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Another photo of the Tadorna courtesy of Mr Toddy Lawton

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All that’s left of “The Tadorna” today.    

 

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The mound on which the timber house stands is known as “The Lios” – an Irish word for Fairy Fort. In 2004 local artist and writer Jools Gilson-Ellis staged an installation titled “The Lios” at the Crawford Art Gallery in Cork and at the Phoenix centre in Exeter . Part of the installation consisted of recordings of  local people, including my mother, reminiscing about the Lios and the area.  

From the shore I walk up the path towards Lawton’s old farmhouse. At the top of the path, on the left, is part of a field where a couple of  houses used to be. I vaguely remember them. Helen McCarthy, a childhood friend of my mother’s, was reared in one of those houses. She was a feisty and fun girl according to my mother who remembers her with great affection. She later went to America but returned and married Jimmy Mullins of the aforementioned Mullins’ Cross near Garryvoe. It is sad to think that people loved, lived and played in this very spot and nothing, not a brick nor a stone, remains to stand testament to it.

And as I near what was once Lawton’s house I imagine Tom and Molly coming out to greet me, Molly, as ever, with a cigarette dangling on her lip. There is where the dairy stood, where the cows used to be milked by hand and where the farmyard cats used to get a squirt of milk in the eyes if they greedily ventured too close to one of the milkers.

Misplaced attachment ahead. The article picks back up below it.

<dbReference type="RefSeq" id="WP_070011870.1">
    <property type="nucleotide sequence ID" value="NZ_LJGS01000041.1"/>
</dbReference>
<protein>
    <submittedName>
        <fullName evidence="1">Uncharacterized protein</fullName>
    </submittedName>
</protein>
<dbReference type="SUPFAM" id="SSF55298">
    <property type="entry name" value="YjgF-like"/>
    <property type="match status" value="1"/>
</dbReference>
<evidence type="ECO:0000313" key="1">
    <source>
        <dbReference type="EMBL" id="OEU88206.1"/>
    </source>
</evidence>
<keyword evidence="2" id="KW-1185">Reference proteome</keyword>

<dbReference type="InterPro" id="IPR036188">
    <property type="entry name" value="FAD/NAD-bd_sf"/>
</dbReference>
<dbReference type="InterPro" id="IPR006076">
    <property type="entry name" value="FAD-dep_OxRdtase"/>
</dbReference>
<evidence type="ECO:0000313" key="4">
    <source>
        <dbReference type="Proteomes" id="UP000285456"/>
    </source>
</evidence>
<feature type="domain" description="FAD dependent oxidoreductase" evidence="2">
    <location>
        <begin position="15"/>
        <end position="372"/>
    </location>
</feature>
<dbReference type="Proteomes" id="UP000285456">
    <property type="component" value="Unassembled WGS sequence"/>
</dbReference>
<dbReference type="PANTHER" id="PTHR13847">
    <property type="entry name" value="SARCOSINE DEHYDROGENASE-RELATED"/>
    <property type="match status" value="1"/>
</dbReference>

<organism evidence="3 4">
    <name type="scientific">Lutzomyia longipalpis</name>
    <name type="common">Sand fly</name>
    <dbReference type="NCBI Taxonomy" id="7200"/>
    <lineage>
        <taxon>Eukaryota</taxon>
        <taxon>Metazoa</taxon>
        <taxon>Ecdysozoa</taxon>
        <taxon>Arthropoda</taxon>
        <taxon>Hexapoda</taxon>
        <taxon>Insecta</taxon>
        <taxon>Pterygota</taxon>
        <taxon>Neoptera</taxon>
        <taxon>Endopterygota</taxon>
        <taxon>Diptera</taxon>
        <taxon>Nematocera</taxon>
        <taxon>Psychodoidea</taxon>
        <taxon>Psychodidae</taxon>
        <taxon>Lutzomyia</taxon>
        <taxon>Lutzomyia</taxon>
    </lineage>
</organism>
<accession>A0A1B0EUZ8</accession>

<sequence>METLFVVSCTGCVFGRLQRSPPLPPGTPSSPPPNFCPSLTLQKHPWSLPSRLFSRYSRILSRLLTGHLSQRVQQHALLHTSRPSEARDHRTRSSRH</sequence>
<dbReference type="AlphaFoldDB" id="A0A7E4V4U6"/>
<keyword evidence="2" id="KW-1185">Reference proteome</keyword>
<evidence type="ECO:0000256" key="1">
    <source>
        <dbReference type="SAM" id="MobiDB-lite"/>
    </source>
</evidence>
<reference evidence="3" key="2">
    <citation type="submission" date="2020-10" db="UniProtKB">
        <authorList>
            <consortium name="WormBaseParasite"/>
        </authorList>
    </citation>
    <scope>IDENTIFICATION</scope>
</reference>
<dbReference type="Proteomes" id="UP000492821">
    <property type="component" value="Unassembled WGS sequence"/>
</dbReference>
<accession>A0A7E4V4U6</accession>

This is where I made Farmer’s Butter in a wooden tub under the expert eye of Molly. I can still feel the ache in my hand from turning the handle – easy at first and then more difficult as the cream thickened.

My sisters and myself were regular visitors at Lawtons. In those days before television, card playing was a regular occurrence in the evenings. And I remember once how my older sister and myself made our way home across the fields. It was a beautiful night in late summer, I took off my shoes and walked barefoot in the dewy grass, and as I looked up a full harvest moon was rising over the field above Eamon Walsh’s.

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Lawton’s house was the second one on the right

One dark winter night my mother took me along a path through some fields until we came to an old iron gate. As I climbed up she told me to look to the northern sky and there we saw the dancing, glimmering lights of the Aurora Borealis. I often wondered if I’d imagined this until a friend of mine confirmed that in 1958 the Northern Lights were observed this far south.

Further up the road is Smiddy’s farmhouse, again, now, empty. Here in the haggard I remember the noise, the smell and the chaff, and the general hustle and bustle, as a threshing machine separated the grain from the stalks and husks of corn one harvest evening.

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A typical threshing scene in Ireland in the 1950s. This one was in Inchigeelagh, County Cork.  Photo by Aubrey Higgs (via Textlad)

Across the road is the boreen down which we travelled in a horse and trap to Ballymacoda for Sunday Mass.

Further on again is Kilmacdonagh School, now another storage space for a farmer. This is where I first went to school – by bicycle – and learned my lessons from an old, severe woman called the Col Aherne.

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Kilmacdonagh National School photographed on film circa 2000

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This used to be the playground of the school. 

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An extract from the school’s roll book of 27/11/1958 showing my entry under the Irish version of my name – “Seán A. Ó Finn” 

Update 26th May, 2015: I returned to the school yesterday and with the kind permission of the owner I took the following photographs: IMG_5322

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It’s all so long ago, and I think about time, and finitude, and the passing of time, and of the people who lived around us – Tom and Molly Lawton, Eamon and Chrissie Walsh, Dave Carty, John and May Smiddy, the Colberts – all of whom are now hidden amongst the stars – and the way of life that has disappeared, and the changes that time has wrought.